The most anticipated movies of 2024 From Gladiator 2 to Monkey Man and Challengers

The most
The most anticipated movies of 2024 From Gladiator 2 to Monkey Man and Challengers

Hollywood | The most anticipated movies of 2024 From Gladiator 2 to Monkey Man and Challengers… bring on the 2024 bangers. Honestly, 2024 might be the year that does it. ‘It’ being save cinema (Barbenheimer who?). A quick survey of the cinematic excitement awaiting us over the next 12 months is already filling us with glee, clapping our little hands, ready to go to the movies.

There are some big blockbusters on the docket: Ridley Scott’s Gladiator sequel starring an ascendant Paul Mescal, the delayed Dune: Part II, and another (final?) foray into death-courting stuntdom with Tom Cruise in Mission Impossible — Dead Reckoning Part II. But there is also some delicious indie fare, not least tennis throuple outing Challengers and swoon-worthy Kristen Stewart in Love Lies Bleeding…

Poor Things

12 January

We can hardly think of a more joyous way to kick off 2024 than Yorgos Lanthimos’ beautiful new concoction Poor Things – a whirling, distorted, technicolour adaptation of Alasdair Gray’s novel of the same name. Starring Emma Stone as Bella Baxter, the subject of a Frankenstein-esque experiment best left undisclosed, this wonderfully funny and viscerally delightful film is a true celebration of how blessedly brilliant it is to be alive. Mark Ruffalo, for his part, is also very funny and sexy in this film: with an accent for the ages. You can watch Poor Things in cinemas now.

All of Us Strangers

26 January

Britain’s great cinematic translator of the modern queer experience, Andrew Haigh (Weekend, 45 Years, the TV show Longing) returns with a Rizla-paper-delicate rumination on gay loneliness, love, and how grief lingers like a spectre in the corner of the room.

It’s part ghost story, part nocturnal romance, part late-stage coming-of-ager. Andrew Scott stars as Adam, a depressed screenwriter working on a new script inspired by the death of his parents. For research, he visits his childhood home on the outskirts of London, only to find his mum and dad — Claire Foy and Jamie Bell, respectively — are seemingly alive and well, looking exactly as they did thirty years ago. Meanwhile, a steamy tryst blossoms with a stranger (Paul Mescal) in Adam’s empty apartment complex.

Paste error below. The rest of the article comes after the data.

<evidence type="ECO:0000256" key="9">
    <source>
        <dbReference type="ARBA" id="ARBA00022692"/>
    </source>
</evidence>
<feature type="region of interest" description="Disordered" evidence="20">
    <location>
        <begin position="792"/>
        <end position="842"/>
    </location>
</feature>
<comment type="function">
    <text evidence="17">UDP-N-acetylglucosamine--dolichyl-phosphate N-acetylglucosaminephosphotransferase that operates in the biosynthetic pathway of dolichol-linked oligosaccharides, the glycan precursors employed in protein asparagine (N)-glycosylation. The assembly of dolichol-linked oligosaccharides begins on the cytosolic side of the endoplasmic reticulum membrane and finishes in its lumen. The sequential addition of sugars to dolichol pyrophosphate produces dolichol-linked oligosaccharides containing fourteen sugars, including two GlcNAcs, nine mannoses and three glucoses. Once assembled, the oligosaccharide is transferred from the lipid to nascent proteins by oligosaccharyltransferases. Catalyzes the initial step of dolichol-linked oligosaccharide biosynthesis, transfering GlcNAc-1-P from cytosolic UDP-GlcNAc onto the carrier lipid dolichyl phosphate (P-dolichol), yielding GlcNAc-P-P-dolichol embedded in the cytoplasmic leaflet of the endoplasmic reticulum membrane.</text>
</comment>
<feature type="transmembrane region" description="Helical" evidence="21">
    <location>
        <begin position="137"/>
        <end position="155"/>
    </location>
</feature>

It’s stirring, and achingly felt. One of those movies to not see with your dad (or anyone else who you’re embarrassed to watch unflinching gay sex scenes with, or endlessly cry in front of). And it’s sure to stand as one of the best of the year. You can watch All of Us Strangers in cinemas now.

The Zone of Interest

The Zone of Interest is only the British auteur’s fourth film in his 23-year-long, eclectic directorial career (he also made 2000’s Sexy Beast, 2004’s Birth and ScarJo’s thrilling 2013 sex-alien-murderer movie, Under the Skin.) It’s also, arguably, his best, if “best” is the appropriate adjective for a holocaust movie that terrifies you into a hypnotised tremor with its pounding sound design and haunting visuals. And we rarely see inside the camp: loosely based on Martin Amis’ novel of the same name, The Zone of Interest tells the story of the Nazi genocide from the perspective of the camp commandant — and his doting family — who live next door. You’ll never want to watch it again. You can watch The Zone of Interest in cinemas now.